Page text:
Refrigerator Art is the name under which digital artist, webcomic and character designer Kay (b. 1990), signs her afro anime and video-game inspired artworks.
Francesca Miller | Ed. Peter Traynor | 23 November 2023
Blerdy Girls ©Refrigerator_art21. Courtesy of the artist
An avid fan of video games, comics and Japanese anime, in particular, Sailor Moon and other anime from the 1990s, Kay dreamt of becoming a cartoon animator very early on and buoyed by her family’s encouragement she decided to pursue a career in the arts.
Loving anime and manga as art forms wasn’t popular at or favoured by the institution she trained at. She was encouraged to focus more on a “more familiar comic style”, i.e. North American.
This is a fact also frequently mentioned by her contemporaries, other digital artists and illustrators we interviewed over the same time. Kay was urged to conform and adopt the more “mainstream” art form, while the Japanese anime and manga styles were labelled as “gimmicky”. For Kay, and a few of her contemporaries, this stifled her creative development and growth, as she constantly had to rein in the organic or spontaneous evolution of her own style to fit the set requirements.
Recalling the effect of those years, she says: “I really did try my best to change my style to fit the criteria, but it was difficult. It’s hard to tell if any of that stuck with me post-college because now I draw freely and don’t worry about where my style fits”.
Blerdy Girls, © Regrigerator_Art21. Courtesy of the artist
As Kay started her career as a digital illustrator in a studio, she had to carry on creating digital artworks in the “mainstream style”. She also created traditional colour pencil portraits on commission, some of which have been featured in art publications such as Colored Pencil Magazine. Over time, she stopped working in studios and went independent, she finally found herself and evolved her digital art creations in the style and voice of her own choice and liking.
So far, she has worked on a few webtoons, on pre-existing and original character designs. The work has led to the creation of a miniseries of the characters in Blerdy Girls. The digital illustrations depict black nerdy girls and their love of anime and video games. The style of the designs is heavily inspired by works of artists Naoko Takeuchi, Kazuko Tadano, Ikuko Itoh and Katsumi Tamegai, who were the team of women behind Sailor Moon.
Blerdy Girls is more than a love for anime and video games. The series also shows that growing up, as a black girl, there was a lack of stories with characters that looked like her or were not stereotyped. McKinney said, “anime, comics, video games and other generally nerdy stuff was great, but I hardly saw characters that looked like me”. This sentiment has fuelled her webcomic’s narrative and the characters. By creating these digital illustrations, other nerdy black people, particularly girls and women, can relate to the characters and the stories, which, as she says, “my younger self desperately needed to see”. Blerdy Girls has now evolved into a brand with its own memorabilia where she produces and sells t-shirts, stickers, and prints.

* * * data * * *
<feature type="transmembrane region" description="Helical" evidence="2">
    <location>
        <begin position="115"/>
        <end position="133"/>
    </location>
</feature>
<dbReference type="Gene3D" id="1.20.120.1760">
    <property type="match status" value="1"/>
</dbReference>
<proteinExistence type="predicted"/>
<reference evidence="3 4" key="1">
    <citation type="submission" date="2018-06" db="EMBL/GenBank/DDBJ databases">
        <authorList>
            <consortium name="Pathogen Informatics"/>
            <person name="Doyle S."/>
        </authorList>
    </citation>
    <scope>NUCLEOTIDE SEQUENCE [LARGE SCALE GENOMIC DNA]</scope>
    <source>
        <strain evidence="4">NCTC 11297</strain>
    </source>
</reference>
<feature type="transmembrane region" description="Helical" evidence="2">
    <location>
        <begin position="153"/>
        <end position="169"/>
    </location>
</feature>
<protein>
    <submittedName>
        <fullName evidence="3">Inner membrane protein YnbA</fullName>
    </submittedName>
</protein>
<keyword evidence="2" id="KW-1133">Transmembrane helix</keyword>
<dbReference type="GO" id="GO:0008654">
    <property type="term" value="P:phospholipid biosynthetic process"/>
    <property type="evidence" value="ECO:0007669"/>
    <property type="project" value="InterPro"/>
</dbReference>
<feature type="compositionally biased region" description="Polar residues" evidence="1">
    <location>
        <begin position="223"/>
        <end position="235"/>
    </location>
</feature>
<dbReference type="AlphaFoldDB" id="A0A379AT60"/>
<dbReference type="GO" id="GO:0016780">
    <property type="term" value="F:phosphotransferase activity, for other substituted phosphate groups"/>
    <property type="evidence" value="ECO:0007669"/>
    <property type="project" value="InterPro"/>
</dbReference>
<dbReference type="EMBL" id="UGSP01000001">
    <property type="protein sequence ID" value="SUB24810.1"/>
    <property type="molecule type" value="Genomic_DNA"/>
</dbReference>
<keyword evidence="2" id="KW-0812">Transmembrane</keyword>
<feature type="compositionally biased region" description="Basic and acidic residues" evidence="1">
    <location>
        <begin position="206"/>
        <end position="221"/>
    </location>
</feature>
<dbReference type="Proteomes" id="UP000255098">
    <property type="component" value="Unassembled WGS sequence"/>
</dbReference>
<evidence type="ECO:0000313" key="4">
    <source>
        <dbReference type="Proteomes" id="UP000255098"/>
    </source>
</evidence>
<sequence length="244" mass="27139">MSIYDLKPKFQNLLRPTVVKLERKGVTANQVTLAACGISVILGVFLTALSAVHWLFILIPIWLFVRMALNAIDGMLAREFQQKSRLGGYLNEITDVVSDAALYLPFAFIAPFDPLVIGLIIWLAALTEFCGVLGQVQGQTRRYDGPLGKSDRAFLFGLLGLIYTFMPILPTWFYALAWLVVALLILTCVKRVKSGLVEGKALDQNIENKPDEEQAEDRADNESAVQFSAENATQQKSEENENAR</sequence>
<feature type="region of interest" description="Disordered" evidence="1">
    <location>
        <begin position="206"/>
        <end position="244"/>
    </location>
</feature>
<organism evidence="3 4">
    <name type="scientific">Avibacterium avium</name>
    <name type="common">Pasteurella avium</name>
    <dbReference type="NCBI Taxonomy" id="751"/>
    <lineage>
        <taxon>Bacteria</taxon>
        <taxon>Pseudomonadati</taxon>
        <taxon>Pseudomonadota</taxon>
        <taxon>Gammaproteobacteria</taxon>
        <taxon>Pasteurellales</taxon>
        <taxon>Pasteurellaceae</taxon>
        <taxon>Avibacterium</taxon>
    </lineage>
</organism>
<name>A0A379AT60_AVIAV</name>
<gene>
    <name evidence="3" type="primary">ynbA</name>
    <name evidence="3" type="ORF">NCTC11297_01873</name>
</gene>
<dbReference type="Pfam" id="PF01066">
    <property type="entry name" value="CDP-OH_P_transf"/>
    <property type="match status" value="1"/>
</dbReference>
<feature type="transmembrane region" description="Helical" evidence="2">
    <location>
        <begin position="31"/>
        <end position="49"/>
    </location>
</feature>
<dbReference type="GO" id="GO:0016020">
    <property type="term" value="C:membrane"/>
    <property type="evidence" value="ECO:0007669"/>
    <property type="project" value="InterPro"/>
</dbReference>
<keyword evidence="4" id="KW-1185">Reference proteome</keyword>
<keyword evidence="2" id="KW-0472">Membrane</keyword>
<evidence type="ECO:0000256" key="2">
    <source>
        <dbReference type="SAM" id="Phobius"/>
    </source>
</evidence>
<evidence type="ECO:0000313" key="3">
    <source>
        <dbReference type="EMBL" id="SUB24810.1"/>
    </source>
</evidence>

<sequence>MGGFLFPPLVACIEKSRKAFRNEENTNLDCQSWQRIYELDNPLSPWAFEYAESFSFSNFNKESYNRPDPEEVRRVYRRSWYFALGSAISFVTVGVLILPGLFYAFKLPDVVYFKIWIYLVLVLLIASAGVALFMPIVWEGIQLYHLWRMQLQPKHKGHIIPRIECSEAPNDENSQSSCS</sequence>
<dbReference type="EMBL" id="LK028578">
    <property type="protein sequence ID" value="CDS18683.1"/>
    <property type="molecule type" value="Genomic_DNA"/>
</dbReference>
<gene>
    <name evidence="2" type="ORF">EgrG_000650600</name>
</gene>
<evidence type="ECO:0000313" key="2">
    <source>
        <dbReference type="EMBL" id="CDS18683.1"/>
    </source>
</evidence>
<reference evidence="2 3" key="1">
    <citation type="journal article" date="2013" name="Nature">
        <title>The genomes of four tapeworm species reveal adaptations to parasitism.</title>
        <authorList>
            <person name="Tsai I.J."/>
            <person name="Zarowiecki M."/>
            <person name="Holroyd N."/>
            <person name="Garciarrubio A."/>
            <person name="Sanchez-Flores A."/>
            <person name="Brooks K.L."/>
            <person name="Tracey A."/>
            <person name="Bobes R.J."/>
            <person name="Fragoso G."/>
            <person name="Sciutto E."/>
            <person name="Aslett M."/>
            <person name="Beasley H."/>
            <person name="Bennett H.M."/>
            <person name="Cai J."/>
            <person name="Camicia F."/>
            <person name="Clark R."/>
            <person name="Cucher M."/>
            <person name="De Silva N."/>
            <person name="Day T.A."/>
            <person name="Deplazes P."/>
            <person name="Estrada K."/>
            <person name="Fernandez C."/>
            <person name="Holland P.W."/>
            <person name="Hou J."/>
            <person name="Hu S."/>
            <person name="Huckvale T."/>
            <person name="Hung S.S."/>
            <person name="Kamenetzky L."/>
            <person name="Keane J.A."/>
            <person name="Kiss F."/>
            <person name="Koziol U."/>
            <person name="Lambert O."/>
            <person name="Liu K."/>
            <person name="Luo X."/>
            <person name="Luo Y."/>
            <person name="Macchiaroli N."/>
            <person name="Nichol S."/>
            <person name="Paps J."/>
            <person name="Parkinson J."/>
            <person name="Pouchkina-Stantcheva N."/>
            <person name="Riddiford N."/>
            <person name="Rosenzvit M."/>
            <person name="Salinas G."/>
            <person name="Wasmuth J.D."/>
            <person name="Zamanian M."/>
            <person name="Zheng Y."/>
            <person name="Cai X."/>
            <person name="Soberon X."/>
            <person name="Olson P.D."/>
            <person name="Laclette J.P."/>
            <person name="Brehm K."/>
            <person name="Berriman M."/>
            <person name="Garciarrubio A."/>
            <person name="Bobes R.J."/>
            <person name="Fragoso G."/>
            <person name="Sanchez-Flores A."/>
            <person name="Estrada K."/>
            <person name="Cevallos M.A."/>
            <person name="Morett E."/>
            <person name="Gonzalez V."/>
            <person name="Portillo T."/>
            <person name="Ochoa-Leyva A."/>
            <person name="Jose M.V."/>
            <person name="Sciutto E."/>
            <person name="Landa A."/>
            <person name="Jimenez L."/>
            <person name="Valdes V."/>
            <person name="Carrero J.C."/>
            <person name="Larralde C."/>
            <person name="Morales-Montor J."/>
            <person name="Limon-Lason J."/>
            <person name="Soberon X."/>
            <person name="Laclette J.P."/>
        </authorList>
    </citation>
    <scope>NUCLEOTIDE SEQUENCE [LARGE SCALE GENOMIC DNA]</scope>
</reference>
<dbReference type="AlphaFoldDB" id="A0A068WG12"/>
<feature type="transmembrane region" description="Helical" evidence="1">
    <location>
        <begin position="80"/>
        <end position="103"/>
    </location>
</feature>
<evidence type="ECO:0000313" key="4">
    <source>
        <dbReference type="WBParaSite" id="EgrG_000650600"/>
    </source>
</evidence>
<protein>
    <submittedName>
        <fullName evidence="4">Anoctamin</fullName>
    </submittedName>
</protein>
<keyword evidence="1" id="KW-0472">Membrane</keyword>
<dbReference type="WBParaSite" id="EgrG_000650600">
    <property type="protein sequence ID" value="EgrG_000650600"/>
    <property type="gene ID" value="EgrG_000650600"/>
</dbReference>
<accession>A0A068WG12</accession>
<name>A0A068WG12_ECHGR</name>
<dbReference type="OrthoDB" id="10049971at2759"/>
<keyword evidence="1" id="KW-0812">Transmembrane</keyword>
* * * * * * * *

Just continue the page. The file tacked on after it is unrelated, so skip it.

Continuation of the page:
Kay has completed a few webcomic projects: Cats, Afternoon Snacks, Sweet Indulgences as well as another she is currently working on. “Without giving too much away on what I’m working on, all of my recent internet tabs have been cityscapes, ‘assassin’ uniforms, and screenshots from a certain movie that this comic is based on”.
The look and feel of these are closer to what may be considered mainstream, however, the themes and narratives are very unique to Kay. Over the years, she has poured more and more of her own style into the characters and the stories she creates. Their bodies and hair textures and other features have morphed into a style, close to anime, but unique to McKinney.
Social media has helped create and grow her fanbase and validate her artistic journey and the direction she wants her art to go in. Not only did she discover that there was a demand for characters like the ones she created, but that there were like-minded fans who were desperate to see themselves portrayed as characters they aspired to be, either regular young women or princesses or magical girls, the latter one of the most recurrent types of character that McKinney creates.
Kay is now part of a growing community of like-minded female digital artists in the US and around the world, who come together to work on digital art projects at key times of the year, like during Black History Month, Pride or #blacktober. This helps amplify the visibility of the artworks and the message of desire for representation of people that are often invisible from more mainstream artworks and popular culture.
Looking ahead, as she pursues her dream of becoming an accomplished artist, Kay also hopes that her art fulfils its purpose of bringing joy and that it “can reach other people and make them feel validated and seen as well”.
About the artist
Kay majored in Sequential Art at the Savannah College of Art and Design before starting her career working in studios.
She has received recognition and awards for her digital artworks.
2019 |Jennie J. Branham Award of Merit [Professional Div.], South Carolina State Fair, USA
2015 |First Place in the Professional Drawing Division, South Carolina State Fair, USA
2012 |Best in Show in the Amateur Division at South Carolina State Fair, USA
2008 |Finalist in Visual Arts’ Discipline, National YoungArts Foundation, USA
2007 |Silver Key/Medal in the Scholastics Art & Writing Awards, USA